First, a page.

If green and sustainable professionals hope to best serve the industry, now is the time to understand the home healthiness issues that need attention in the decades ahead.
Fast forward. The year is 2025, and the green and sustainable homes industry is well into the next stage of its evolutionary development. We’ve made great strides in energy efficiency, reducing our carbon footprint, and cultivating outdoor environmental sustainability. The planet is on the rebound.
In-house systems have become increasingly complicated. When we hand over the keys to the next generation of green and sustainable homes, a new set of needs will arise. The homes will need to be monitored to confirm that new methods, materials, and systems are performing the way we hoped. After all, homeowners will not have read an operator’s manual on how to operate their new homes. They will need to learn how to recognize signs of developing trouble.
The top three things a homeowner in 2025 needs to learn in order to optimize their home’s health—and their own—are:
- How to address humidity and dampness intrusions into the building. Though bulk water intrusion gets a lot of attention, humidity offers an environment favorable to molds, mildew, must and damp rot.
- Indoor environmental control systems, also known as the heating, ventilation, air and circulation (HVAC) system, need to dehumidify, offer balanced indoor-outdoor air exchange, include air filtration and cleaning.
- As the home’s occupants face health issues, professionals in the industry will feel compelled to learn how in-home systems contribute to human wellness. Understandings will emerge about ways occupants do or do not use—or misuse—the house and its systems.
In 2025, the discussions on green and sustainable homes continue to focus primarily on new construction. Let’s estimate that as many as 10 percent of people live in one of these homes. That means the remaining 90 percent of us will continue to live in older, non-green homes, just as we did in the decade before.
Many of these homes already exhibit terrible performance and healthiness issues. To ensure that the vast majority of homeowners in the future can solve these issues, we need to step up our efforts today. We need ways to apply realistic, effective, and affordable green and sustainable measures toward resolving performance and healthiness issues in existing residential buildings.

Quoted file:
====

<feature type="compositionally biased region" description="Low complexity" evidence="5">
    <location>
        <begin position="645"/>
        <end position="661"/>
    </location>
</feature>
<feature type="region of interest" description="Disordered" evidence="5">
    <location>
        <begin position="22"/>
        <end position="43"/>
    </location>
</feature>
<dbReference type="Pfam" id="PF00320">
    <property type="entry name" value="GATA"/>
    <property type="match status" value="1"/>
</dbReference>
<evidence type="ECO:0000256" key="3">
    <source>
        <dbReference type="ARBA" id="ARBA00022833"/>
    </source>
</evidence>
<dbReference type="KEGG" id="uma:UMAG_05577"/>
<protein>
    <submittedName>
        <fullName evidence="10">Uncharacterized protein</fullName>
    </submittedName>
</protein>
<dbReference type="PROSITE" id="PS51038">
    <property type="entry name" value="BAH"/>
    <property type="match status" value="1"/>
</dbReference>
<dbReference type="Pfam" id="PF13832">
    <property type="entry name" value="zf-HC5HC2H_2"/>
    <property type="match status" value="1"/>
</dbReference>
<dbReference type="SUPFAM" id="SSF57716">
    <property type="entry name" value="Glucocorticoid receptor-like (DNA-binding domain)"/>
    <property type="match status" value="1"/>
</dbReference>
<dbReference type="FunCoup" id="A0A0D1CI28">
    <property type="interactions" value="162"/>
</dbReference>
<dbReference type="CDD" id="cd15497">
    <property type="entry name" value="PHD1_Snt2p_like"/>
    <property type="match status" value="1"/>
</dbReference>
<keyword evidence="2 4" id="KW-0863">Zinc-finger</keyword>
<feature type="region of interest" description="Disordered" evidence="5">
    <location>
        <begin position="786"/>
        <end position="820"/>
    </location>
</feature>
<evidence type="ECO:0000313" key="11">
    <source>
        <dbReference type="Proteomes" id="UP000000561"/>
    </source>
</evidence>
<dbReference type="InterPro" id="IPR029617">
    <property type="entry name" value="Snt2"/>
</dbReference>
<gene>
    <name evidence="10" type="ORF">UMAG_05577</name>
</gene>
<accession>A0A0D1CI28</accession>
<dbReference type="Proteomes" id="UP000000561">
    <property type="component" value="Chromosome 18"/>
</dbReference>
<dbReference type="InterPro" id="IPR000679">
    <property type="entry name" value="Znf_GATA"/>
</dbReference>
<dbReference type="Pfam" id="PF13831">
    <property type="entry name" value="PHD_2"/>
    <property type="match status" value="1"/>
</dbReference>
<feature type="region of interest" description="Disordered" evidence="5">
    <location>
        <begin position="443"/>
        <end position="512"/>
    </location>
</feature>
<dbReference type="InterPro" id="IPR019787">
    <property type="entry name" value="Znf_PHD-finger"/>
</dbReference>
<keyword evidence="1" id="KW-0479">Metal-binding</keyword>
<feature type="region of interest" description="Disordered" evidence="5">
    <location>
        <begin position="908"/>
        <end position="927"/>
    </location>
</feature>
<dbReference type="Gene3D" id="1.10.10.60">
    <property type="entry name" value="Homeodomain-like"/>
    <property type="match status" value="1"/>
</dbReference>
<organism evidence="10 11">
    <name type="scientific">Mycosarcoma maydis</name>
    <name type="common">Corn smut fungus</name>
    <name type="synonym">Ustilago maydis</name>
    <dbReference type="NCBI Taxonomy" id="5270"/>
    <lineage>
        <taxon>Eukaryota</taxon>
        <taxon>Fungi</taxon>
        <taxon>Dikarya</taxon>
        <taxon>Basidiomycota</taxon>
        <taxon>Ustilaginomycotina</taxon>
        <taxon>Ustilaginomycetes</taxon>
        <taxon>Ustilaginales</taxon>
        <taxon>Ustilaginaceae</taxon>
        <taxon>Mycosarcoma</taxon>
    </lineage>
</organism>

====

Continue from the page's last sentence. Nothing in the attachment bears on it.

Of course, homeowners will attempt to resolve the environmental issues of 2025 in their own ways.
One group will prefer the “back to nature” approach to living in their home. They’ll ignore existing in-house systems, turn off the dehumidifier and air conditioner and opt to open the windows. These homeowners should anticipate high humidity and levels of dust, mold, pollen and dust mites—enough to cause respiratory irritation and allergies to flare. They will require guidance on allergy proofing their homes, removing mold-friendly items, clearing clutter, and adjusting their lifestyle preferences if and when their health demands they do so.
A second group of homeowners will retreat into the house, doors and windows closed, completely sealed in. These individuals and their families will rely exclusively on the home’s environmental control systems. This option is a long way from sustainable. A simple power outage would disrupt the mechanisms they need to breathe in oxygen. Instruction on the proper use and maintenance of the home’s systems will increase reliability. Eventually, they will need to upgrade and add to those systems.
When problems occur, both groups will need the guidance of home-healthiness professionals.
As Western North Carolina barrels toward the first quarter mark of the 21st century, we should bear two axioms in mind with respect and awareness to green and sustainable development:
Axiom 1: Nature will relentlessly and eventually undo the best of things man has constructed.
Axiom 2: If there’s a way for humans to mess something up, we will!
Home healthiness in 2025 will result from the abilities of green and sustainable professionals to constantly explore, invent, and experiment to find common sense solutions to scientific problems.
Rick Bayless owns and operates A Healthier Home, LLC, Western North Carolina’s leading environmental home health services provider. Learn more about maintaining a green and healthy home at www.ahealthierhomenc.com or address wellness concerns through systemic intervention with www.envirovention.com.
You can also view this article as it was originally published on page 48 of the 2017-18 edition of the directory.